The procedures in this subparagraph shall not relieve the Federal official of his responsibilities for the scope, objectivity, and content of the entire statement or of any other responsibility under this chapter; and further, this subparagraph does not affect the legal sufficiency of statements prepared by State agencies with less than statewide jurisdiction. 
(E) study, develop, and describe appropriate alternatives to recommended courses of action in any proposal which involves unresolved conflicts concerning alternative uses of available resources;
(F) recognize the worldwide and long-range character of environmental problems and, where consistent with the foreign policy of the United States, lend appropriate support to initiatives, resolutions, and programs designed to maximize international cooperation in anticipating and preventing a decline in the quality of mankind’s world environment;
(G) make available to States, counties, municipalities, institutions, and individuals, advice and information useful in restoring, maintaining, and enhancing the quality of the environment;
(H) initiate and utilize ecological information in the planning and development of resource-oriented projects; and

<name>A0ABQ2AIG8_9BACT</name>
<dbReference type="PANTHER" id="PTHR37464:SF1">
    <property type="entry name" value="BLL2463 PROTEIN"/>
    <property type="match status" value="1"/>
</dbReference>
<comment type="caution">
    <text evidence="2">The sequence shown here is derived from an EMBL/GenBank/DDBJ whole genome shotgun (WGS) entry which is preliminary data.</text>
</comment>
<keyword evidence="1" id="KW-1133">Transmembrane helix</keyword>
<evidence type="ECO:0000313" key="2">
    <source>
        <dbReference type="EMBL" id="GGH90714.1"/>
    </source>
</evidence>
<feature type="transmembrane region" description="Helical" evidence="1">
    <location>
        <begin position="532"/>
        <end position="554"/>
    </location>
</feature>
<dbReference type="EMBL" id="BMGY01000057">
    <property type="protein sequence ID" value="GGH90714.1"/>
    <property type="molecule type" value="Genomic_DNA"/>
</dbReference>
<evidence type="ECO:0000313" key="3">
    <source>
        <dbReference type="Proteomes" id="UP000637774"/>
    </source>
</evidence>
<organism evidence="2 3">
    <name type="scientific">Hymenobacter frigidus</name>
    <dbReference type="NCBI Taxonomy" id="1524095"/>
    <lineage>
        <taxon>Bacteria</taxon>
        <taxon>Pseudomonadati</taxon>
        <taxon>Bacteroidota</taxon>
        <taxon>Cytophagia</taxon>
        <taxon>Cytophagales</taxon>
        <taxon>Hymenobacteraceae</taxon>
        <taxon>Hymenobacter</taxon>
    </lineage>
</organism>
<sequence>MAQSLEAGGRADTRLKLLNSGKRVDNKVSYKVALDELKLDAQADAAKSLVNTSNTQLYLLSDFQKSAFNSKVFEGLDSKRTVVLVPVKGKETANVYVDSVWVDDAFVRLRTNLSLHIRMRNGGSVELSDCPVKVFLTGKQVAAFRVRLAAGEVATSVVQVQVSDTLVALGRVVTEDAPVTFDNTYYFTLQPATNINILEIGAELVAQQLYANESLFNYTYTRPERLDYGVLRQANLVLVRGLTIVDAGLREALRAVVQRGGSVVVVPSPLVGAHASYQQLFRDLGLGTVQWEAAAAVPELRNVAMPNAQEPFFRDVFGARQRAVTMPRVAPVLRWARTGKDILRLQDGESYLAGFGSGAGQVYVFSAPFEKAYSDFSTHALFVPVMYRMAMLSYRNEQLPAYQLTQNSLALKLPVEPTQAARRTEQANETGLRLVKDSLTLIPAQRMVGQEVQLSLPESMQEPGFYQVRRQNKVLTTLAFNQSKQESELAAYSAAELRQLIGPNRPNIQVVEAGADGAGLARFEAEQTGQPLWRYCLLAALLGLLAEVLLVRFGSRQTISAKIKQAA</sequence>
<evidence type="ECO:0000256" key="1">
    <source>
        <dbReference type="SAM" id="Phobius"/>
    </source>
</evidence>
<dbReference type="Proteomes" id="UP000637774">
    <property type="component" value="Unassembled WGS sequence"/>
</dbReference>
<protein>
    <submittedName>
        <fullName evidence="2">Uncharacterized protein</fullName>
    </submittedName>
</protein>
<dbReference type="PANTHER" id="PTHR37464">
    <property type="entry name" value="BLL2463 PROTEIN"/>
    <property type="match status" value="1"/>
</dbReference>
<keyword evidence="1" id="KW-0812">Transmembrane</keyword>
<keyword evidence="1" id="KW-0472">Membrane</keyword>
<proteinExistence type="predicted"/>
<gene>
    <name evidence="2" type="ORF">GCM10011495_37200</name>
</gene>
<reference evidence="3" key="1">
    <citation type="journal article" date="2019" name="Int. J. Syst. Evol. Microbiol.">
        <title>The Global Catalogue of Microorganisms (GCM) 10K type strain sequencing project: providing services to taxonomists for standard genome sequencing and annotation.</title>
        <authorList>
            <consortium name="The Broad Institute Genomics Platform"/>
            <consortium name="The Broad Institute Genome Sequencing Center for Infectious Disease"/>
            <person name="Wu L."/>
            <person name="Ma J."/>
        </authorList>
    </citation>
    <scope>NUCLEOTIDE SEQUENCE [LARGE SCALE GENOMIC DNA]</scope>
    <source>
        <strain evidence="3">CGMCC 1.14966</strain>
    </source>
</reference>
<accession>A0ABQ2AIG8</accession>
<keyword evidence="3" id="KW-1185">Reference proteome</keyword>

So in original. The period probably should be a semicolon.
Source(Pub. L. 91–190, title I, § 102,Jan. 1, 1970, 83 Stat. 853; Pub. L. 94–83, Aug. 9, 1975, 89 Stat. 424.)
1975—Subpars. (D) to (I). Pub. L. 94–83added subpar. (D) and redesignated former subpars. (D) to (H) as (E) to (I), respectively.
Certain Commercial Space Launch Activities
Pub. L. 104–88, title IV, § 401,Dec. 29, 1995, 109 Stat. 955, provided that: “The licensing of a launch vehicle or launch site operator (including any amendment, extension, or renewal of the license) under [former] chapter 701 of title 49, United States Code [now chapter 509 (§ 50901 et seq.) of Title 51, National and Commercial Space Programs], shall not be considered a major Federal action for purposes of section 102(C) of the National Environmental Policy Act of 1969 (42 U.S.C. 4332 (C)) if—
“(1) the Department of the Army has issued a permit for the activity; and
“(2) the Army Corps of Engineers has found that the activity has no significant impact.”
Ex. Ord. No. 13352. Facilitation of Cooperative Conservation
By the authority vested in me as President by the Constitution and the laws of the United States of America, it is hereby ordered as follows:
Section 1. Purpose. The purpose of this order is to ensure that the Departments of the Interior, Agriculture, Commerce, and Defense and the Environmental Protection Agency implement laws relating to the environment and natural resources in a manner that promotes cooperative conservation, with an emphasis on appropriate inclusion of local participation in Federal decisionmaking, in accordance with their respective agency missions, policies, and regulations.